I definitely wouldn't mention Nualia by name. That's not just tipping your hand, that's showing your opponent your cards! It might be worthwhile placing an additional Lamashtu cultist in Sandpoint, someone that was acting as their face while the Cult prepared in secret. Some of the investigation could be to find out what they were doing. It might be interesting to make the half-orc refuse sweeper the wolf in sheep's clothing - he does get to go everywhere, and see everything. He probably hasn't found the runewell just yet, which is why the Cultists were still in the Caves of Chaos, but he's marked places where he knows it isn't.
If I recall, the cultists in B2 are a generic necromantic cult of some sort or another. You could probably reskin them as a Lamashtu cult working on some horrible ritual. The PCs stop it, but interrogating the high priest only elicits insane laughter. Apparently, everything happening in the Caves of Chaos was little more than a rehearsal. They were seeking a greater power somewhere in Varisia, and when they had fully prepared themselves, they would be heading there to seek out the power source, make several sacrifices to the Mother of Monsters, and...um, I dunno, profit, I guess. But trust me, it's really powerful, and you wouldn't want it to happen to you. It's bad. Whoo, boy.
They have a vague area (the Sandpoint environs), but no real leads. They head to Sandpoint and, wouldn't you know it, they're just in time for the Swallowtail Festival! RotRL starts here.
The big problem you may run into would be that the PCs think they've got a far bigger problem on their hands than being the darlings of Sandpoint. "Um, thanks for the loaf of bread, miss, but I really do need to get going. People to see, cults of Lamashtu to slay. That sort of thing." Your best bet would be to send them off on wild goose chases for the week. Have them investigate the background of what happened on Chopper's Isle, and the reasons behind the Late Unpleasantness. Have them discover rumors of a site nearby that's rumored to have mystic properties - it does, just not the ones that the cultists were seeking (someone else was though!).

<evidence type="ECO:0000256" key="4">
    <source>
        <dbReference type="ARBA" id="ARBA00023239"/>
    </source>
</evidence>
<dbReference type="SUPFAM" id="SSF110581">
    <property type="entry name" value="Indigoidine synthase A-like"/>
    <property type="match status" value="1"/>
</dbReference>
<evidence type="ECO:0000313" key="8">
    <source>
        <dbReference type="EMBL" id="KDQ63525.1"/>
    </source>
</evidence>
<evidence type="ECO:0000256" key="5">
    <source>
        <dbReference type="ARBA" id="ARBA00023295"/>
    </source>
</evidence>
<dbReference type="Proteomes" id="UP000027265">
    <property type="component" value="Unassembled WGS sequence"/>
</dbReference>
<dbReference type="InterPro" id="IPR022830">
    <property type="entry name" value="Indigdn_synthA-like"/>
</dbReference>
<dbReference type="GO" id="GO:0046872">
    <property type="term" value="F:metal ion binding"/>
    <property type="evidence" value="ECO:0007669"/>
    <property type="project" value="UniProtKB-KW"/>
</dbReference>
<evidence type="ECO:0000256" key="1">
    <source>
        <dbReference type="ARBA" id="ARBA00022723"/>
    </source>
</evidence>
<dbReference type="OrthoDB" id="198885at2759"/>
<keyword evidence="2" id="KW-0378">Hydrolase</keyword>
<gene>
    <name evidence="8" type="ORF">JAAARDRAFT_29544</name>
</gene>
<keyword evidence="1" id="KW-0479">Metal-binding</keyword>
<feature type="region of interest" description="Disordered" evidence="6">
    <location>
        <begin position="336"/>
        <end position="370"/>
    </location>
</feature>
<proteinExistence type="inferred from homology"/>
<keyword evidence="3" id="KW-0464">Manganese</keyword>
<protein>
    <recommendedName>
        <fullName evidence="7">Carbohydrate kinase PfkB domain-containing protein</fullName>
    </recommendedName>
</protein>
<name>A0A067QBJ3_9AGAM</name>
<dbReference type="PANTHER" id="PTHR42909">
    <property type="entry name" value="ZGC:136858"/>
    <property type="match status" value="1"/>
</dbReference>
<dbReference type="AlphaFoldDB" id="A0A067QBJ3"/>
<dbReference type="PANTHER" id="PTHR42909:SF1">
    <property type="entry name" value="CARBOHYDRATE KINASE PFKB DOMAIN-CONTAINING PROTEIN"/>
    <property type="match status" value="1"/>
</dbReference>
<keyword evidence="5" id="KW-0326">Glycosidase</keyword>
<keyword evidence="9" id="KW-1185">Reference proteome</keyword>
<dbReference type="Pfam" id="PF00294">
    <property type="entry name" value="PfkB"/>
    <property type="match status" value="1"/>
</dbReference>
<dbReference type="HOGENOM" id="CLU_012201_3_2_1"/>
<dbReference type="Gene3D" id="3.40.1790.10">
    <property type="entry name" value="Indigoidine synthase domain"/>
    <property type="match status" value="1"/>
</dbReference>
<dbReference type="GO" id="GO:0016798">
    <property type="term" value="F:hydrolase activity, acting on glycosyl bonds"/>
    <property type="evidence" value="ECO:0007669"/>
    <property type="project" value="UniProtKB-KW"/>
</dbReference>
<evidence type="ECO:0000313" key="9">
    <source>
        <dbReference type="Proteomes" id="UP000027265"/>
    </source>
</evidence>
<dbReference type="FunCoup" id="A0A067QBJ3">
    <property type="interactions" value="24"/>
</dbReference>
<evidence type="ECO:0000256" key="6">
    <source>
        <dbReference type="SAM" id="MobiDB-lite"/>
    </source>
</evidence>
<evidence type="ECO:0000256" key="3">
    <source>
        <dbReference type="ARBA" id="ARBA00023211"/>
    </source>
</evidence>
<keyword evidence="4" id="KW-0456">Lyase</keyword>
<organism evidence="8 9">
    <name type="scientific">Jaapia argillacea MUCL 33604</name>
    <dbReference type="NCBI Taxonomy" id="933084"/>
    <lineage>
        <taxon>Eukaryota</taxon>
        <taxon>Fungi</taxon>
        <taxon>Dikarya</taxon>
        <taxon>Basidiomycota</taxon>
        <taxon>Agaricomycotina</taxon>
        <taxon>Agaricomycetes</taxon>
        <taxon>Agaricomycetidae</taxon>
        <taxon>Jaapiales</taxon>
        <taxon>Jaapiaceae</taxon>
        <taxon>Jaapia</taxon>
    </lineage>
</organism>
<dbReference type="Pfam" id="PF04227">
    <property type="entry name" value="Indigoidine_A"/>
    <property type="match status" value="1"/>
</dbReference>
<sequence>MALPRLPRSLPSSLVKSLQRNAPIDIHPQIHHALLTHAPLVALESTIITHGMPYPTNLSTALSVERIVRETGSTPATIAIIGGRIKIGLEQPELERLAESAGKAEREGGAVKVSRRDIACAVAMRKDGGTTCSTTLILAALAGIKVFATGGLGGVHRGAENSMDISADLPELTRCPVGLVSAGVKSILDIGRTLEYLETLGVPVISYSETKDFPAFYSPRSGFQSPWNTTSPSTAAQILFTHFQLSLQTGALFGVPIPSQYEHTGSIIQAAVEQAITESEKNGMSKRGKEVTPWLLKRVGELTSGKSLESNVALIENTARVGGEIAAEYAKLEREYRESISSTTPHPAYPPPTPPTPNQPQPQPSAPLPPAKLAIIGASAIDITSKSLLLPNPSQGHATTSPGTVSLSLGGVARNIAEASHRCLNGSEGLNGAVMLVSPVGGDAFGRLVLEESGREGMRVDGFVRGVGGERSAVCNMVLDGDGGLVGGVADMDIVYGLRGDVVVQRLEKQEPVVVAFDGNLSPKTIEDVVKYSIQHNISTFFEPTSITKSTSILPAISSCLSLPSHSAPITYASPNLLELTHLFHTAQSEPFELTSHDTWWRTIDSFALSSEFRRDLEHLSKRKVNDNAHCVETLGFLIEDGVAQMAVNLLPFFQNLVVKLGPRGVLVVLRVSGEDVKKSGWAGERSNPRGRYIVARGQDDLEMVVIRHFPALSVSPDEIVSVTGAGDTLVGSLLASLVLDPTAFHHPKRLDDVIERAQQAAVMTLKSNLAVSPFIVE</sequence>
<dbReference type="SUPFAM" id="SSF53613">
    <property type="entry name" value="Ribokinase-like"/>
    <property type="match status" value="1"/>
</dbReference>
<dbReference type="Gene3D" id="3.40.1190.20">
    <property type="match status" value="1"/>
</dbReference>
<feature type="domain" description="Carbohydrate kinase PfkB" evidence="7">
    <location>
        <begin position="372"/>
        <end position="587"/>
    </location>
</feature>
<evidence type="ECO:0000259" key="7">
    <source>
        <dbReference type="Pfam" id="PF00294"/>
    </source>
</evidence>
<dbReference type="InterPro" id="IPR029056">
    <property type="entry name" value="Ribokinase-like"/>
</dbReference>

Basically, intersperse the written Local Heroes stuff with stuff that keeps them near Sandpoint, and not rushing off to start poking around in weird places. Then, when they get to the runewell beneath Sandpoint, they'll hopefully be shocked to learn the place they were seeking was right underneath their feet the whole time!
Dame Elisabetta wrote:
In a campaign I have been playing, we have run into animated chairs/other furniture a couple of times and our Inquisitor got beat up pretty bad each time, now she is scared of chairs, I even coined the term "Ikea-phobia" which got the GM, who is her boyfriend, and the table as a whole to giggle-snort and laugh out loud, respectively, this term has now sort of entered our group's lexicon, and variants of it occasionally pop up for each of our characters and their respective quirks.
After a friend's LG character was killed a few times by animated rugs, lurkers above/below/offtothesides, and other rug-like monsters, he sort of developed a paranoia about them. He wanted to take FE: Tapestries.
With regards to the trail to the winter portal, has anyone worked out the distances between encounters? Given the unforgivable environment, it'd be really nice to know how long it takes a group to get from encounter A to encounter B, not to mention back out again. Setpiece encounters, random encounters and the environment all team up to make a triple threat against the ickle firsties, so it'd be great to know just how far they have to go - and how far they have to go to get back to Haldren.
To make it more like a tug-o'-war, it should probably be a certain number of successes that determines victory. Say you start with three stones in the center. The side that wins moves a stone from the center to their side. If that team wins again, then they get to move another stone onto their side. Otherwise, a stone is replaced back into the pool. First side to get all three stones is the victor.
I agree with closetgamer - especially at low levels, the environment will be as big of a threat in my game as the monsters the PCs fight! Cold temperatures, poor visibility, snowdrifts and ice will all make for difficulties starting out. As PCs level, they will find ways to deal with the threat the environment poses - endure elements will make the cold less of a problem, and flight means you don't have to worry about how rough the terrain will be.
I'm reminded of one of my favorite lines from Angel.